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I expect most on this forum agree with much, if not all, of the opinion expressed in the article linked in the original post.

 

How could we get to that goal from where the US is today?  I don't see a path.

 

 

 

 

Edited by J-BAR #18287
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The SCOTUS just needs to say "Shall not be Infringed" period. But it amazes me that those folks can't even agree on what the Constitution and Bill of Rights state.:angry:

Edited by Eyesa Horg
Otto
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@alpo. Buying a gun is a contract I give you money you give me a thing.

 

Court won't enforce a contract on a person who cannot enter into a contract. I am not in favor of children being able to buy dangerous things.  However if I as a parent choose to allow my minor child to access and use my guns as the parent and adult in the equation I assume responsibility for their actions. So I think we are in agreement on this.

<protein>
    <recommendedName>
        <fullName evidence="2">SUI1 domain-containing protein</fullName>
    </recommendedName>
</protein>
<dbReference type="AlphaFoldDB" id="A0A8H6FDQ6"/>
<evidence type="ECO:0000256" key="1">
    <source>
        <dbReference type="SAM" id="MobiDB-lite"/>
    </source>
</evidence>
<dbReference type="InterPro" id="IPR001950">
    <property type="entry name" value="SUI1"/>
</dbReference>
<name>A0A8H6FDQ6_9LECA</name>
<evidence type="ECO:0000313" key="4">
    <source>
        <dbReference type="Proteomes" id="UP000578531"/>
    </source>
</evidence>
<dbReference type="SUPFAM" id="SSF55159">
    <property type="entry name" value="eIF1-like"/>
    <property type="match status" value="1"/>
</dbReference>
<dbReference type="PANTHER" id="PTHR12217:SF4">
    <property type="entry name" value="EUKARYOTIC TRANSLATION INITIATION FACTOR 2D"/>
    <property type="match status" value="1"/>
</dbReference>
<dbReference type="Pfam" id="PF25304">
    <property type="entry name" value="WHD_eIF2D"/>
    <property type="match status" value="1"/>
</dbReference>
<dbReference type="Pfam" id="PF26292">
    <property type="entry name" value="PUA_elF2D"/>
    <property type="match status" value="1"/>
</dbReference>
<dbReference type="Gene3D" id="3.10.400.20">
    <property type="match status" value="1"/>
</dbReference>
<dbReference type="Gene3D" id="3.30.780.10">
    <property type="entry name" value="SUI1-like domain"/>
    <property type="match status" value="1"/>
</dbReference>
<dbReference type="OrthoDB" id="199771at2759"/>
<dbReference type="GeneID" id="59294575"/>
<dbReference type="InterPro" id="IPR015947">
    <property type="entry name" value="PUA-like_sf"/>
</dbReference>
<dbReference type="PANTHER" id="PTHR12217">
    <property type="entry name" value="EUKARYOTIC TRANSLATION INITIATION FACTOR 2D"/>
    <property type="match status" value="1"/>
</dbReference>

The second amendment is a restriction on the government not arms.

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35 minutes ago, Texas Joker said:

 

The second amendment is a restriction on the government not arms.


Not understood by so many;  so easily forgotten by so many others.

 

Thanks.

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23 hours ago, Texas Joker said:

The second amendment is a restriction on the government not arms.

 

23 hours ago, J-BAR #18287 said:

Not understood by so many;  so easily forgotten by so many others.

 

22 hours ago, Sgt. C.J. Sabre, SASS #46770 said:

The entire Constitution is a restriction on the government. 

 

I think it would be perfectly constitutional for the Fed in coordination with the States to require every member of the Militia (law abiding adults and probably green card holders) to prove possession of and competence with arms on some regular basis. This does seem to be within the authority of the Fed and the States.

 

On edit: Not to create a gun registry, but to focus on those with no arms or training, to establish conformance with a possession requirement and prove safe handling. Every member!

 

Mommies would squirm...

Edited by John Kloehr